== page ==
In our article on the cost of malnutrition, we saw that chronic diseases linked to malnutrition are bankrupting both individuals and society as a whole, as well as inflicting a heavy but preventable death toll.
It’s no surprise that these runaway healthcare costs are at the center of many public, professional, and political debates. What’s more surprising is what we don’t hear about when we tune in to these healthcare debates. Namely, we don’t hear about permanently reducing these costs and preventing these deaths by addressing the root causes of most chronic disease—by addressing the lifestyle conditions that give rise to disease, especially by improving nutrition. Instead, the constant focus is on how we might distribute those costs; the role (if any) of private health insurance; inadequate access to care; how we might negotiate with drug companies; and more.
We have reached a point when most American adults (55 percent of those surveyed) regularly use prescription drugs.
These topics are, to varying degrees, important and worthwhile, but they also largely miss the point. If ours was a functional system that truly prioritized health care, it would be much easier to deal with many of the commonly debated challenges. Improved nutrition would be, at a minimum, a top priority (we believe it would be the number one priority). Unfortunately, this is not the system that currently exists. Instead, we have a disease response system. There are many features worth discussing in this system, but in this article we will focus on perhaps two of the most dominant features:
The “health care” system today seems to view the human body as a machine, and when the machine malfunctions, no matter how systemic that malfunctioning may be, it is the machine’s components first and foremost that the system seeks to treat. Different treatment protocols are assigned to different components of the machine, and issues are dealt with on a case–by–case basis by highly targeted, invasive procedures, pills, or a combination of both.
The pharmaceutical protocol in particular—the creation of drugs—is a patently (and heavily patented) technological strategy. It targets predetermined challenges (e.g., how can we create a drug that targets high cholesterol, hypertension, etc.) by manufacturing highly “precise” solutions, regardless of where those challenges come from or what side effects might result. Patients are assigned one pill for a particular ailment, possibly another to deal with the side effects of the first, a third to deal with a separate issue not targeted by either of the first two, and on and on, eventually resulting in what are commonly referred to as drug cocktails or polypharmacy.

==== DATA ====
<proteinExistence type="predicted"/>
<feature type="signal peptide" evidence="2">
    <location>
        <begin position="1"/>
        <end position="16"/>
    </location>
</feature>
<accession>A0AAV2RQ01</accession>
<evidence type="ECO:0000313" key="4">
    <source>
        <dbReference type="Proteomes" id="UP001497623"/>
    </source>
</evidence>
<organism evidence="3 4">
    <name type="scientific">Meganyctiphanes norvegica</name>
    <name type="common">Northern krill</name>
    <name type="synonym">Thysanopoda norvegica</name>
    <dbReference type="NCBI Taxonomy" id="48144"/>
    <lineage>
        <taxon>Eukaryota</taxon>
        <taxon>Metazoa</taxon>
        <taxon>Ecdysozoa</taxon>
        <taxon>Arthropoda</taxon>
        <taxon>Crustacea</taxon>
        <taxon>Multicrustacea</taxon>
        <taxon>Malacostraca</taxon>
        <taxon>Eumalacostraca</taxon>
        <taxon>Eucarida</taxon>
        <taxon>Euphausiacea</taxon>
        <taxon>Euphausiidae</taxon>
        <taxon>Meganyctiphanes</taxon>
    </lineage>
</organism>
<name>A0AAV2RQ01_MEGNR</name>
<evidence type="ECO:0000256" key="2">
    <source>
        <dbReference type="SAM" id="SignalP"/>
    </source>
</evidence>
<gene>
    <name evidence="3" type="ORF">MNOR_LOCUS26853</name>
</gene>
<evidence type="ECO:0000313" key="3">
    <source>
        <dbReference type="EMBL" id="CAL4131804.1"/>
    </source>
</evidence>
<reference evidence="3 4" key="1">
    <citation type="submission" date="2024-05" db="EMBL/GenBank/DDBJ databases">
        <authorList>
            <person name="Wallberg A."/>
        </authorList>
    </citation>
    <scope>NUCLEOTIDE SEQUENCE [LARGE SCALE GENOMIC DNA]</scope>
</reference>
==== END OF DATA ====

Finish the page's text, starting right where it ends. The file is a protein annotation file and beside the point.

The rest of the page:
According to one ScienceDaily article
that discusses a new model developed by the Weizmann Institute of Science for comparing drug combinations, “the fine art of mixing drug cocktails is incredibly complicated,” but when done right, this process offers great promise for “personalized medicine”; the article goes on to discuss “optimal blends… even when a large number of ingredients is called for” (emphases added)
Patients are assigned one pill for a particular ailment, possibly another to deal with the side effects of the first, a third to deal with a separate issue not targeted by either of the first two, and on and on…
But no matter how fanciful the language used to describe the various versions of “personalized medicine” may be, its purpose is distant from the purpose of fine art and cooking. Its goal is the same as for any other pharmaceutical protocol: it responds to disease. It does so by applying a technological understanding of the human body while adding a seemingly sophisticated twist—it says that your type II diabetes is different from my type II diabetes, much less my coronary heart disease. Why? Because each of us is dealing with a distinct genetic profile, either innate or adapted, and so each of our drug cocktails must be optimally designed to fit our particular needs, even for the same diagnoses. Just as you would not typically “repair” an electric vehicle by retrofitting it with a turbo charged eight-cylinder engine, you would not treat Alzheimer’s disease with chemotherapy agents meant for cancer (and for good reason—cognitive impairment is one of the commonly reported side effects that results from chemotherapy).